Using the amber snails as a canary in the coal mine, I began comparing two different zones of our wetland site. Specifically, I studied mercury cycling in a zone that was only periodically submerged in water – dubbed the vadose zone – and compared it to a zone that was predominantly submerged in water, limiting the exposure to oxygen – dubbed the wet zone.
In the vadose zone, the water level fluctuates, causing the oxygen level to fluctuate along with it. This means the vadose zone can play host to more chemical changes than in the zone submerged in water for most of the year. Therefore, my lab team hypothesized the vadose zone would have sulfate-reducing bacteria transforming mercury at a faster rate than the rate of transformation in the wet zone. As such, we would expect to find a higher mercury concentration in vadose zone snails than the wet zone snails.
The mercury in the environment is not precisely the result of any intentional polluting. Instead, it is the unintended result of rapid industrialization and well-meaning water management plans. In 1963, the International Joint Commission (IJC) established a water regulation plan called 1958-DD, keeping water levels unnaturally stable to accommodate for the construction of the Moses-Saunders Power Dam. Consequently, the lack of fluctuating water levels led to the retention of mercury and sulfate within the soils and vegetation of the wetland.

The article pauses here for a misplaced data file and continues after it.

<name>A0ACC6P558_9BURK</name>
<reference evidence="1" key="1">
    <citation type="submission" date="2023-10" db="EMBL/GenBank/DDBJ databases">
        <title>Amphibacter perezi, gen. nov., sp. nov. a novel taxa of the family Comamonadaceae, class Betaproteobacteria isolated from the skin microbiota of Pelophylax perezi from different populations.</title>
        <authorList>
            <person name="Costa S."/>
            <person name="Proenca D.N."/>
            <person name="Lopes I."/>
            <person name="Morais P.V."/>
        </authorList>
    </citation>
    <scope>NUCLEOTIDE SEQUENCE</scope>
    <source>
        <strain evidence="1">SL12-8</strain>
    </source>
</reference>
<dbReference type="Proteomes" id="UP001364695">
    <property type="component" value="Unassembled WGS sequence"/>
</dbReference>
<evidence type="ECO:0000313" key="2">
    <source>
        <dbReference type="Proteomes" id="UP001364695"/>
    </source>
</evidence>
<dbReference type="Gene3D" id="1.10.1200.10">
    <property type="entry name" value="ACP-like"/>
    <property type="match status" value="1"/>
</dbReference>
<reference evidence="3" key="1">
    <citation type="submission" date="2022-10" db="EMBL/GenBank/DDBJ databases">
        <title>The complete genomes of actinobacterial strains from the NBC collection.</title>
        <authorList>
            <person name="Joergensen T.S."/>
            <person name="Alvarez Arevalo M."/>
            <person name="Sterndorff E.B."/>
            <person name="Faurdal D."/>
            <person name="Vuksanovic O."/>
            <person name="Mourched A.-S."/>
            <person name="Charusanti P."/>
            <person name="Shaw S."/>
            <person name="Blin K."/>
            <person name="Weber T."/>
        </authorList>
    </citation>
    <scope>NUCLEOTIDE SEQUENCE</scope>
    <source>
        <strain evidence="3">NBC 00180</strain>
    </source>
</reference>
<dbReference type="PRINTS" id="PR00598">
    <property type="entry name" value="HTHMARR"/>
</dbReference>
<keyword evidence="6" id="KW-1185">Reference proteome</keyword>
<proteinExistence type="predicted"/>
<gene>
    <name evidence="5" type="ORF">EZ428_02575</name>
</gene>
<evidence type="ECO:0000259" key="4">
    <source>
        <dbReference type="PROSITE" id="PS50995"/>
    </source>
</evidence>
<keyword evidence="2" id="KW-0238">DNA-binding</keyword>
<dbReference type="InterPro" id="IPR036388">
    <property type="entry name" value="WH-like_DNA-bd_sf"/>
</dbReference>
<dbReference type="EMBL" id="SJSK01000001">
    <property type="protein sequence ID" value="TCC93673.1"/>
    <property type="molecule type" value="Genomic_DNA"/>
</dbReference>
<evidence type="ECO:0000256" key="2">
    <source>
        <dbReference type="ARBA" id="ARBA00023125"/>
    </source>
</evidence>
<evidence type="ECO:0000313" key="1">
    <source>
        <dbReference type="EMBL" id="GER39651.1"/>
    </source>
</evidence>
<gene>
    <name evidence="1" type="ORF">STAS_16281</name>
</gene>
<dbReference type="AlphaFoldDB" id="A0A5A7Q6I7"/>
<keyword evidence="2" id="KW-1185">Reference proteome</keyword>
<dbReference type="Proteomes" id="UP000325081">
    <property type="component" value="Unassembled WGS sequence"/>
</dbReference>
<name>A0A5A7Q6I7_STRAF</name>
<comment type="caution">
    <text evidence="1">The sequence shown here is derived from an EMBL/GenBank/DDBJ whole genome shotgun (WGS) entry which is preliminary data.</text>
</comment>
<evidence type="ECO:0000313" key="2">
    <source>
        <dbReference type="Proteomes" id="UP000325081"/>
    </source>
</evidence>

As water levels remained still, cattails began to grow in abundance, choking out fish nurseries. Due to a rising concern from the loss of fish biodiversity, the IJC issued Plan 2014 in an effort to revert the river’s hydrology back to its natural state.
However, the fluctuating water levels now stimulate methylmercury production through sulfate-reducing bacteria, which are capable of transforming mercury to methylmercury. This form of mercury is a potent neurotoxin and has the potential to move up food chains to top predators, such as humans.